A. Hi Jamie. From the safety data sheet it appears that the Midas Copper Brightener is not an organic brightener in the sense that I and many others would use the term 'brightener', but is actually basically a re-charge of the sulphuric acid content. And it sounds like you might now have too much acid content. Do you have any analytical capability, maybe a pH meter or pH paper would even give a hint. The acid can probably be reduced by electrolizing at high current density (as hydrogen is released, the pH should drop) or by the addition of copper carbonate (but I don't know if you have the materials and knowledge to undertake that).


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Teds signature
Ted Mooney, P.E. RET
Pine Beach, New Jersey

October 7, 2016

A. Midas plating products are intended to be used in a table top operation with small tanks. Within this context controlling the current density with voltage values works very well. I suggest that you operate this copper bath between 1 and 2 volts as is recommended on the product label and let the amperage find its own level.

Neil Bell
Red Sky Plating

Albuquerque, New Mexico

October 9, 2016

Q. Ted, what ph level should the copper bath have?

Neil, my rectifier is strange. I usually crank the volts all the way up and set my amps. The rectifier then adjusts volts to keep current. I will try this solution, but my amps maybe very high to trigger rectifier to run at 2 volts.
Can you suggest an additive for bigger tanks, say up to 1 gallon of bath to improve plating texture?

jamie stephens [returning]
- Birmingham, Alabama usa

October 2016

A. Hi Jamie. It turns out that my knee-jerk reply that you might check the pH was probably not useful; although pH is monitored in most plating baths, it turns out that none of my references even suggest a value for acid-copper electroforming solutions. Although the pH is probably about 1.0, it doesn't seem that you'll be able to tell from the pH whether you added excess acid.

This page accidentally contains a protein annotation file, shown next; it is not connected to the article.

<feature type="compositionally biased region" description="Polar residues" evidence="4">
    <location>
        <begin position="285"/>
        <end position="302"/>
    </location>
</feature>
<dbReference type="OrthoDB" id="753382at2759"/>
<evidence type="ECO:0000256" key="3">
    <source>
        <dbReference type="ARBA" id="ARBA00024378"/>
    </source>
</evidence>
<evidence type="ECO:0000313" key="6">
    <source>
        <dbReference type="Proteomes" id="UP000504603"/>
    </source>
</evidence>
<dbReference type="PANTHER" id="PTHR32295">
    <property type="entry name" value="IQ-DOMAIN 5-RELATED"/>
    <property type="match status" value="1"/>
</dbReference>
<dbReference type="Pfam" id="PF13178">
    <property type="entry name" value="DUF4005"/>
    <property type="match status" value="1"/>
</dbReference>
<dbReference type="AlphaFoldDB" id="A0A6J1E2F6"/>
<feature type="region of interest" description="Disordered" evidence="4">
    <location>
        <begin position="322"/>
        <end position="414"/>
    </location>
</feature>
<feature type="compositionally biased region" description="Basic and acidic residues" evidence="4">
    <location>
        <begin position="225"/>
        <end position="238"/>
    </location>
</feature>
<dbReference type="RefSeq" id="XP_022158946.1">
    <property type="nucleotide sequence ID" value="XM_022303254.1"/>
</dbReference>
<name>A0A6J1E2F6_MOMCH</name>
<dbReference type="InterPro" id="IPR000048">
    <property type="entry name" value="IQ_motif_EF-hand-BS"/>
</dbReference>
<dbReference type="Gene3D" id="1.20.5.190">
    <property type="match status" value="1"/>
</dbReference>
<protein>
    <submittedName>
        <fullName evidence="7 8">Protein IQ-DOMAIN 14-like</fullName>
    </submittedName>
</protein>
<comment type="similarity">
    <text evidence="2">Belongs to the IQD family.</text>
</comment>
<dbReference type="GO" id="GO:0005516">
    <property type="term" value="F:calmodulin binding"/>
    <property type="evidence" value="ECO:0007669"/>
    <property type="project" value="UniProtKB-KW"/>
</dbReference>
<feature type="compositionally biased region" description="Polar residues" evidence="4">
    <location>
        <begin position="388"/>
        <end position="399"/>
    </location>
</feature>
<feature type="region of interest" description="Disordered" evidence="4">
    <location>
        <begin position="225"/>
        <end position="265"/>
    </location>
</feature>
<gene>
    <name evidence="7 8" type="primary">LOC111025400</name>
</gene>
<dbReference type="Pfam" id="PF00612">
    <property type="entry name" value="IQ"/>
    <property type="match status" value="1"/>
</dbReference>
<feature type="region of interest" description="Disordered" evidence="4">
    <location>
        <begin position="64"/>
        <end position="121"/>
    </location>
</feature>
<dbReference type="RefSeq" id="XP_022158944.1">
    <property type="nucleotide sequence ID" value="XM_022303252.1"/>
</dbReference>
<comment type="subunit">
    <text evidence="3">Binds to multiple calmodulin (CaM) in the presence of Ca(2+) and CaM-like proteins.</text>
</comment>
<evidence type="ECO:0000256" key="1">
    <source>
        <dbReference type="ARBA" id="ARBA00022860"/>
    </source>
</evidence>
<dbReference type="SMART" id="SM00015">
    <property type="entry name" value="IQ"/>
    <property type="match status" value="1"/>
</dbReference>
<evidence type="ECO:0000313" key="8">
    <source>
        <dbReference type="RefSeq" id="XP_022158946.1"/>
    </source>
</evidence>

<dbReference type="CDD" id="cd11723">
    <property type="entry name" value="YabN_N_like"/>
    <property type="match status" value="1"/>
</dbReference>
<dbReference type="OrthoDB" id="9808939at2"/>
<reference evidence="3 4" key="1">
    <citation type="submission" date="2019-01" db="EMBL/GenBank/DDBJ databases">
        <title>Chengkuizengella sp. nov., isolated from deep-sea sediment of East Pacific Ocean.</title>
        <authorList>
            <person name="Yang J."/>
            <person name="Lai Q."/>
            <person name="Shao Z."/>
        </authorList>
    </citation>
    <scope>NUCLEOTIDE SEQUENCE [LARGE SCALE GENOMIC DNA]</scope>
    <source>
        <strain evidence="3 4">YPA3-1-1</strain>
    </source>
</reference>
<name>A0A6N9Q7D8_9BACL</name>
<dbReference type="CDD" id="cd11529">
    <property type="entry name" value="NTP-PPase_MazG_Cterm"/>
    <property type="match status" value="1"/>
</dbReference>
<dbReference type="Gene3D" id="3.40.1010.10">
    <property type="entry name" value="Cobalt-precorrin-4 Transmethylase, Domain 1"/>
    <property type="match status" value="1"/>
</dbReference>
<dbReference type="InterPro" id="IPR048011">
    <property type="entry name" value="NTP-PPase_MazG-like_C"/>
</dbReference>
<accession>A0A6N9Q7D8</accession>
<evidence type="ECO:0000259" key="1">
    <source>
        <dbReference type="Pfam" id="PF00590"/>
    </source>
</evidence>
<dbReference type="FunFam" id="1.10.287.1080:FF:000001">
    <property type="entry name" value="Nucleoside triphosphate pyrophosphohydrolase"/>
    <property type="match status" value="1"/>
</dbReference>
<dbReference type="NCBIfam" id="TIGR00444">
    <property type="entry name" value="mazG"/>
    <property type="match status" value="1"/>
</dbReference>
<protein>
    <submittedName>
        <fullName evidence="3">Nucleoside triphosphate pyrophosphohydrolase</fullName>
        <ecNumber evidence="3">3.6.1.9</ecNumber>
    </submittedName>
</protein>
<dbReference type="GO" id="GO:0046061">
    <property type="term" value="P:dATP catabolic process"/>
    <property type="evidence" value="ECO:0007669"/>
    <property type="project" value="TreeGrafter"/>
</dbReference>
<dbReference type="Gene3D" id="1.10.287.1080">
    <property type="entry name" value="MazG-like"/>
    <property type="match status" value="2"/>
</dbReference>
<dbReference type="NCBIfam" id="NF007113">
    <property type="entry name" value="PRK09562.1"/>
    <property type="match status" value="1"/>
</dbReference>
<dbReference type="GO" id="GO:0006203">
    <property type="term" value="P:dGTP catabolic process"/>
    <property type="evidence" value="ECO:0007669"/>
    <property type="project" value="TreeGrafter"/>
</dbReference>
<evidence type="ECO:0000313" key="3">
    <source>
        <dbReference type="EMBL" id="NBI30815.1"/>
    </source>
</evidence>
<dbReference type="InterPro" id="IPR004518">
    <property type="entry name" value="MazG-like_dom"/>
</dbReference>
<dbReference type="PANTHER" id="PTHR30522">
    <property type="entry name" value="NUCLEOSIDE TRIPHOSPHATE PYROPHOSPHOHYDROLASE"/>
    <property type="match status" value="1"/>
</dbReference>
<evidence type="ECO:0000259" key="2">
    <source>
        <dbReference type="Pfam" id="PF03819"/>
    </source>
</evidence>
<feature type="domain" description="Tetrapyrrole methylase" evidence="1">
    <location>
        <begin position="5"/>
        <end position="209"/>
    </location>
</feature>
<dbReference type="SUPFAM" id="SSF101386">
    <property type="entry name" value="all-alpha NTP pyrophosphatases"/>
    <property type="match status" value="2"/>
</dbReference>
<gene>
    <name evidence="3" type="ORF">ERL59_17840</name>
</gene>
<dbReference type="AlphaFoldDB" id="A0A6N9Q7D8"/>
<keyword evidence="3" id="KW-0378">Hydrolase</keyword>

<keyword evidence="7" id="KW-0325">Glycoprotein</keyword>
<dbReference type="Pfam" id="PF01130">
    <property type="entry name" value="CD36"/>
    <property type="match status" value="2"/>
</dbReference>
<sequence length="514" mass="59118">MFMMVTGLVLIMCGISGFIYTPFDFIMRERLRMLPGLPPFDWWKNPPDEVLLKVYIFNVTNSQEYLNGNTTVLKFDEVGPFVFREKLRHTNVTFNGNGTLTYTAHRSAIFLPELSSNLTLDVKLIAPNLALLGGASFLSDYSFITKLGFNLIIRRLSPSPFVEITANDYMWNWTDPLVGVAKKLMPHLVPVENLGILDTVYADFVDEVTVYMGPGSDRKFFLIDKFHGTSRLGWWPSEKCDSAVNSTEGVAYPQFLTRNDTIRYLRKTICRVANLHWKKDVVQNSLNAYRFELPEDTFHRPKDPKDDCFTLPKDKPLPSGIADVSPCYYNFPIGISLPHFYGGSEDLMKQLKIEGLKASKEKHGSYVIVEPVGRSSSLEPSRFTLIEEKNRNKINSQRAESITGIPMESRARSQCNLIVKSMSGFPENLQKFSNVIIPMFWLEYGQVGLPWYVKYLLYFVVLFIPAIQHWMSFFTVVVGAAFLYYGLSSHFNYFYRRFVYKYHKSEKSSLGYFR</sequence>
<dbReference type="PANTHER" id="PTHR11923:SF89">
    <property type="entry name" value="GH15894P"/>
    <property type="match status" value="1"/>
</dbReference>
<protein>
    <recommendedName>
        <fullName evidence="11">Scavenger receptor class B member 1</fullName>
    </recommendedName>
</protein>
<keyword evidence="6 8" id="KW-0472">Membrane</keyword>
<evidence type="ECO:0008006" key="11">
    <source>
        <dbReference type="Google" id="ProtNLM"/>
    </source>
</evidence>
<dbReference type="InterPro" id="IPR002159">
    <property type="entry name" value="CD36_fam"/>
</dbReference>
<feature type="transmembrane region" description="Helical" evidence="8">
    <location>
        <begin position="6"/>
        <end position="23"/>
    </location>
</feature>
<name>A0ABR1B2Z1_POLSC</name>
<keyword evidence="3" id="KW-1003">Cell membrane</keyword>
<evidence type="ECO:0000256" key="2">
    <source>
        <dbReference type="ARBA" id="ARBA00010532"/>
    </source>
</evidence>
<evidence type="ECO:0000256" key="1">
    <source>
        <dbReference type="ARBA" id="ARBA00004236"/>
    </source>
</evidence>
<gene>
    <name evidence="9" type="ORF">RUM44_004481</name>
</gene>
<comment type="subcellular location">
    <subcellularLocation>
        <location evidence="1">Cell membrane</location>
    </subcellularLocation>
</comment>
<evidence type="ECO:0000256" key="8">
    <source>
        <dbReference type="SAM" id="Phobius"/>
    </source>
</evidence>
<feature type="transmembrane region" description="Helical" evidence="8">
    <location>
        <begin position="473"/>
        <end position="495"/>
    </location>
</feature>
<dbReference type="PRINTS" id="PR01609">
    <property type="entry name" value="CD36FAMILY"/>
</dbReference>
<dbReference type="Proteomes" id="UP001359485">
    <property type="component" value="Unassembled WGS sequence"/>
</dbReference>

Most professional platers don't attempt to add their own brighteners, but rely on the technical data sheet and recommendations of the supplier. Without an analytical laboratory, it would be a very bad idea; you have to rely on Midas.

It is not possible for the rectifier, no matter how it's designed, to adjust amps and volts independently. A given surface area and anode-cathode distance (and a few other factors) mean that the resistance is "R". Then Ohm's Law comes into effect and A = V/R. So Neil's advice of plating at 1 to 2 volts seems easy to implement regardless of rectifier type.

What might be useful here would be to start at the beginning with something like: "I've been successfully electroforming with this solution for many years, then I added the 5 ml of brightener ..." or "I am just trying to learn electroplating, and haven't yet successfully electroformed my first piece ..."

Are you sure the air agitation was off when you plated the quarter? Stripes and ridges that occur with air agitation regardless of current density indicates a shortage of a certain brightener according to the "The Canning Handbook" style= [link is to info about book at Amazon].

Luck and Regards,

pic of Ted Mooney
Teds signature
Ted Mooney, P.E. RET
Pine Beach, New Jersey

October 22, 2016

Q. I would like to make Electroform for hollow charm , Please let me know what kind of wax I can use and how to takeout the wax.

Quang Ha
- Atlantic City NJ-USA

Copper Electroforming Troubleshooting

December 17, 2016

Q. Hi there,

First off- thanks so much to all the folks here who are so dedicated to sharing their wisdom; I've been lurking around this forum for a while and have really appreciated the knowledge that's shared so freely.

So -- I've been reading up on electroforming for the last year and finally got a power supply and the safer solutions, paint, and started giving it a go. I immediately ran into trouble, and as I've been searching this forum and the web haven't found some of the information I'm looking for.

Here's my basic set up. I seem to find this recipe everywhere -- 1 gallon of distilled water, 32 oz pure copper sulfate pentahydrate, 120 ml sulfuric acid (battery acid) and 10 ml brightener. Some recipes call for HCl as well which I have but did not add.

I tried initially to paint a starfish coated with the Safer Solutions paint. I started with a 6 V battery,and got some rough, crackly looking plating at the edges (cathode was wound around center of the starfish).

I switched to a DC power supply and got the same effect.

Testing the resistance of the solution I belieive it was 300 ohms, so it should be working, but when I turn on the power supply I can get it to .07 of a volt, max, and no current. Just testing some rods in the solution connected to anode and cathode I get no current flow.

(solution is heated with an aquarium header to 80 °F and agitation with an aquarium pump)

On my second attempt I used a piece of steel so I could be sure what was happening (with the copper paint it's really hard to tell what's plating and what's paint)

Now just placing the steel in the bath it immediately plates, even without any current flowing, and the plating immediately flakes off.

I'm assuming either the recipe is wrong, or the pH has changed due to my previous attempt. While I did coat the starfish completely, I thought, perhaps some open crevices allowed contact with the solution and some was dissolved.

I'm not sure what problem is going on with the current not flowing ... the power supply is used regularly by multiple people and doesn't seem to have any problems.